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TAP's construction process started in May 2016 and will last approximately three years. The construction of the pipeline, and its related facilities, will take place in stages / phases and will be influenced by weather conditions and in some cases, seasonal restrictions. Once built, the onshore pipeline itself will be buried at least one metre beneath the ground and therefore not visible for the entire route.
TAP will traverse the bottom of the Adriatic Sea at the shortest crossing - between Fier in Albania and Italy’s southern Puglia region, a distance of just 105 km. The deepest point of the pipeline below sea level will be 810 metres in the strait of Ontranto in the Adriatic Sea.
Once the pipeline construction is completed, the Right of Way (RoW) will be reinstated to at least its original condition. Where required, erosion control mechanisms are constructed and additional topsoil is spread to encourage soil retention and vegetation growth.
After construction, the pipeline will be buried at least one metre under the ground and will therefore be invisible. The above-ground facilities will include two compressor stations, the metering station near Bilisht in Albania, block valve stations and the pipeline receiving terminal in Italy. Two compressor stations, one near Kipoi, in Greece, and the other on the Albanian coast near Fier, will be used to ensure gas transportation through the pipeline.
A project of this scale and magnitude crossing some of the oldest and therefore historically and culturally rich countries in the world had the potential to uncover a wide range of unknown archaeological artefacts and sites. As such, TAP is fully committed to respecting and protecting the tradition and cultural heritage of its three host countries.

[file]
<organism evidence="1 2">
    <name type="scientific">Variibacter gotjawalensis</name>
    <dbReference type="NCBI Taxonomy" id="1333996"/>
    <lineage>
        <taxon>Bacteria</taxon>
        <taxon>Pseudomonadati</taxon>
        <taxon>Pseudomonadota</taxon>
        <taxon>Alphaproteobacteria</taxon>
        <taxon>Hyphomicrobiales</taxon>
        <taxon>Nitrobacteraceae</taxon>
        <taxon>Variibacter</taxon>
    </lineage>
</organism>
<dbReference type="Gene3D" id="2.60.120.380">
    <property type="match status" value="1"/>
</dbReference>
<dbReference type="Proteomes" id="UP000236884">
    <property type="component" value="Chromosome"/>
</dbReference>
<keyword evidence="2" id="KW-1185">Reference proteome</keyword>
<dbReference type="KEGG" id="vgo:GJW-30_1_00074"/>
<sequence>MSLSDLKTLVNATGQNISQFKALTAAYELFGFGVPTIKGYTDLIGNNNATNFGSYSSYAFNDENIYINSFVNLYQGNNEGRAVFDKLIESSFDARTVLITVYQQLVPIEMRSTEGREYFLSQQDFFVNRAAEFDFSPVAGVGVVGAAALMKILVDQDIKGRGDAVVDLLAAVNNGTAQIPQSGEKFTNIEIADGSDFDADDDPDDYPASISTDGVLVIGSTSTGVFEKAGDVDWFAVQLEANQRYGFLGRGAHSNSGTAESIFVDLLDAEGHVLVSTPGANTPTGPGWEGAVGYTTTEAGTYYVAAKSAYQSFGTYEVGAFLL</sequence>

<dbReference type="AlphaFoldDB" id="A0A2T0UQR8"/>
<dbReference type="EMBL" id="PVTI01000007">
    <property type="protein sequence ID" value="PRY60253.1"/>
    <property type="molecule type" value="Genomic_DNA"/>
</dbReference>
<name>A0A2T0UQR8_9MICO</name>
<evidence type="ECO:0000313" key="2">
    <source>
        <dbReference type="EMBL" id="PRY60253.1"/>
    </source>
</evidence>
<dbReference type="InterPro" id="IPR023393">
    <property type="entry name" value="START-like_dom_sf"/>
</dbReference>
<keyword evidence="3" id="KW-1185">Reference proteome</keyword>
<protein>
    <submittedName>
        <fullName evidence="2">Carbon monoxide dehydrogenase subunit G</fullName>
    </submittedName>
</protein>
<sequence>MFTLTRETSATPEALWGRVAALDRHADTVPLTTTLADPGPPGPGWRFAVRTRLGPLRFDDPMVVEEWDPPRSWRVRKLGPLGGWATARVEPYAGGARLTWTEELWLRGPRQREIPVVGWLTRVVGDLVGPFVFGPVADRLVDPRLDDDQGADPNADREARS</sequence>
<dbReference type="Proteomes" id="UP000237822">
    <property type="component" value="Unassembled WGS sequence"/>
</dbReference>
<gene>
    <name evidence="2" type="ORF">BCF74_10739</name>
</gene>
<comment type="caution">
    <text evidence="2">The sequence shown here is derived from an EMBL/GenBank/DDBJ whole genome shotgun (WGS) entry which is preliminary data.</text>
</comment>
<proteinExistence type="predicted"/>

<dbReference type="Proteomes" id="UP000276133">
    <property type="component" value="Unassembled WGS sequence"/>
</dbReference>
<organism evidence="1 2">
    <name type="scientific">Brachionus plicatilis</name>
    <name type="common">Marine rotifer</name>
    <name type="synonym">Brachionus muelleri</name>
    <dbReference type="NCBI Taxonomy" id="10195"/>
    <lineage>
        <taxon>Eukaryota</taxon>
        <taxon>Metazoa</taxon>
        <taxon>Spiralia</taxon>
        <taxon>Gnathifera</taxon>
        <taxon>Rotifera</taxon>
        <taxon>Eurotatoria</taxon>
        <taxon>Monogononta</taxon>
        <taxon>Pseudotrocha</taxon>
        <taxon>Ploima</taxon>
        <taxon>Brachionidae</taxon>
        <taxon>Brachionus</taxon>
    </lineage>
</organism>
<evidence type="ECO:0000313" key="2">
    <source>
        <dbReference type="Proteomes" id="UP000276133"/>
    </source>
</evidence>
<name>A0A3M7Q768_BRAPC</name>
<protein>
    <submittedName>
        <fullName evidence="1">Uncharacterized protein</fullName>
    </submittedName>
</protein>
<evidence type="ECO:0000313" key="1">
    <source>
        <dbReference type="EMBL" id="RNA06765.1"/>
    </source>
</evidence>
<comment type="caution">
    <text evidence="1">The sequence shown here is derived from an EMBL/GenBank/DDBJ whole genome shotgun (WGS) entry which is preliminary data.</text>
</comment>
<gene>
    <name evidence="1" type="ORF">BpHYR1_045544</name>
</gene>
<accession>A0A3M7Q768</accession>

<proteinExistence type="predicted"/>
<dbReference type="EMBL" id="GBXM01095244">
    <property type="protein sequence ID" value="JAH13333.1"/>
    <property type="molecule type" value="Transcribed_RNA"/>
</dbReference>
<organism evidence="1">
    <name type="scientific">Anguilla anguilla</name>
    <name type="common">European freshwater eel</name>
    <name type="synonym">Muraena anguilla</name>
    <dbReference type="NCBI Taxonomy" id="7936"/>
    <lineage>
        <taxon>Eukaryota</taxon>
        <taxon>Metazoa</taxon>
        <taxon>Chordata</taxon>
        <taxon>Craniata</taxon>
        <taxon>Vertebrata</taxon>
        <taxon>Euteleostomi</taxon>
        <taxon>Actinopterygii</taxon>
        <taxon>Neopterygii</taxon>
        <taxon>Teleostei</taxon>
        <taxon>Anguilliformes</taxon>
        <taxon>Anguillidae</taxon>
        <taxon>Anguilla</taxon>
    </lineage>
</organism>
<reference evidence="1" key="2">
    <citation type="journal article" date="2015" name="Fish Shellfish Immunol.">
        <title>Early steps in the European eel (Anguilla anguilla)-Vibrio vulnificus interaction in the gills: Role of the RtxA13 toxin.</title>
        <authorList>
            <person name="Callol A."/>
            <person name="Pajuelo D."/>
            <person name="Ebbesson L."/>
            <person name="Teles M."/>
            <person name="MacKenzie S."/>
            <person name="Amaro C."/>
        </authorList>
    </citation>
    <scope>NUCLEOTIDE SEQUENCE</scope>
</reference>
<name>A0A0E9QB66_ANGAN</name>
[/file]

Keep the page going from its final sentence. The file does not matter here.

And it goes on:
TAP’s commitment to the environment is at the very heart of our pioneering project. TAP is committed to avoiding, minimising and mitigating any negative effects on the environment. TAP’s route has been selected carefully to avoid environmentally sensitive areas wherever possible.
On 17 May 2016, in Thessaloniki, Greece, TAP held its construction inauguration ceremony. The high-level event was organised under the auspices of Alexis Tsipras, Prime Minister of the Hellenic Republic, and was attended by dignitaries from over 10 countries and the EU. Shareholders from BP, SOCAR, Snam, Fluxys, Enagás and Axpo and over 300 guests participated.
The process of shipping, storing and transporting thousands of tonnes of steel line pipe and bends needed for the construction of a major gas infrastructure project needs careful orchestration. Here's a behind-the-scene glimpse of TAP's complex - yet fascinating - logistics process.
TAP will cross Albania’s mountainous area with the pipeline’s highest elevation point at 2,100m. Heavy machinery and equipment, such as 18-metre pipes weighing several tonnes, need to gain safe access to these remote areas. In the summer of 2015 TAP started building and reinforcing several roads and bridges along its route. This infrastructure will benefit local communities for decades to come.
TAP corporate images used in marketing and communications materials: posters, leaflets, banners, website, etc.